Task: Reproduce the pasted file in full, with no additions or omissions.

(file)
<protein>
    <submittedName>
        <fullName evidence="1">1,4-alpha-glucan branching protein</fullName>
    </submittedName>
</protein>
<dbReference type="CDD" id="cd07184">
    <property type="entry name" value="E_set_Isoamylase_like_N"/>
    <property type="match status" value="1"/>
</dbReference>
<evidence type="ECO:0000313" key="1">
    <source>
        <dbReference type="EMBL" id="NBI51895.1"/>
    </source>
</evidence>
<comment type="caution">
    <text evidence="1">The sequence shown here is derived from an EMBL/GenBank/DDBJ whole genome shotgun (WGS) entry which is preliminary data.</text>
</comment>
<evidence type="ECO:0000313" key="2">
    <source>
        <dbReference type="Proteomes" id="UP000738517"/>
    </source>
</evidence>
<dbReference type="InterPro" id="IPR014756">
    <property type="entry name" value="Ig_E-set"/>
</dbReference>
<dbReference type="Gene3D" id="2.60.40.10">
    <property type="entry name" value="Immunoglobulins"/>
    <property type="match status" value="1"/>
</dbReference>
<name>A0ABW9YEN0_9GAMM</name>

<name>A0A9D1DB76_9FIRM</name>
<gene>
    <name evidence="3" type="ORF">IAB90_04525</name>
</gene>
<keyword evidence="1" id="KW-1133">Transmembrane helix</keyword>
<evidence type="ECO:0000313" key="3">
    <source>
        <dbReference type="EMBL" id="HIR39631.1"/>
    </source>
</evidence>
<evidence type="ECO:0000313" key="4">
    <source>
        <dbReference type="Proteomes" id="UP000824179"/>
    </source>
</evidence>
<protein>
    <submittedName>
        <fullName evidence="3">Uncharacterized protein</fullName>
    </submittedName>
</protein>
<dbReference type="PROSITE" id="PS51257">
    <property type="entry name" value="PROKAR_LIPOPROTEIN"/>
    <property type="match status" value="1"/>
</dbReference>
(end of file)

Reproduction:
<protein>
    <submittedName>
        <fullName evidence="1">1,4-alpha-glucan branching protein</fullName>
    </submittedName>
</protein>
<dbReference type="CDD" id="cd07184">
    <property type="entry name" value="E_set_Isoamylase_like_N"/>
    <property type="match status" value="1"/>
</dbReference>
<evidence type="ECO:0000313" key="1">
    <source>
        <dbReference type="EMBL" id="NBI51895.1"/>
    </source>
</evidence>
<comment type="caution">
    <text evidence="1">The sequence shown here is derived from an EMBL/GenBank/DDBJ whole genome shotgun (WGS) entry which is preliminary data.</text>
</comment>
<evidence type="ECO:0000313" key="2">
    <source>
        <dbReference type="Proteomes" id="UP000738517"/>
    </source>
</evidence>
<dbReference type="InterPro" id="IPR014756">
    <property type="entry name" value="Ig_E-set"/>
</dbReference>
<dbReference type="Gene3D" id="2.60.40.10">
    <property type="entry name" value="Immunoglobulins"/>
    <property type="match status" value="1"/>
</dbReference>
<name>A0ABW9YEN0_9GAMM</name>

<name>A0A9D1DB76_9FIRM</name>
<gene>
    <name evidence="3" type="ORF">IAB90_04525</name>
</gene>
<keyword evidence="1" id="KW-1133">Transmembrane helix</keyword>
<evidence type="ECO:0000313" key="3">
    <source>
        <dbReference type="EMBL" id="HIR39631.1"/>
    </source>
</evidence>
<evidence type="ECO:0000313" key="4">
    <source>
        <dbReference type="Proteomes" id="UP000824179"/>
    </source>
</evidence>
<protein>
    <submittedName>
        <fullName evidence="3">Uncharacterized protein</fullName>
    </submittedName>
</protein>
<dbReference type="PROSITE" id="PS51257">
    <property type="entry name" value="PROKAR_LIPOPROTEIN"/>
    <property type="match status" value="1"/>
</dbReference>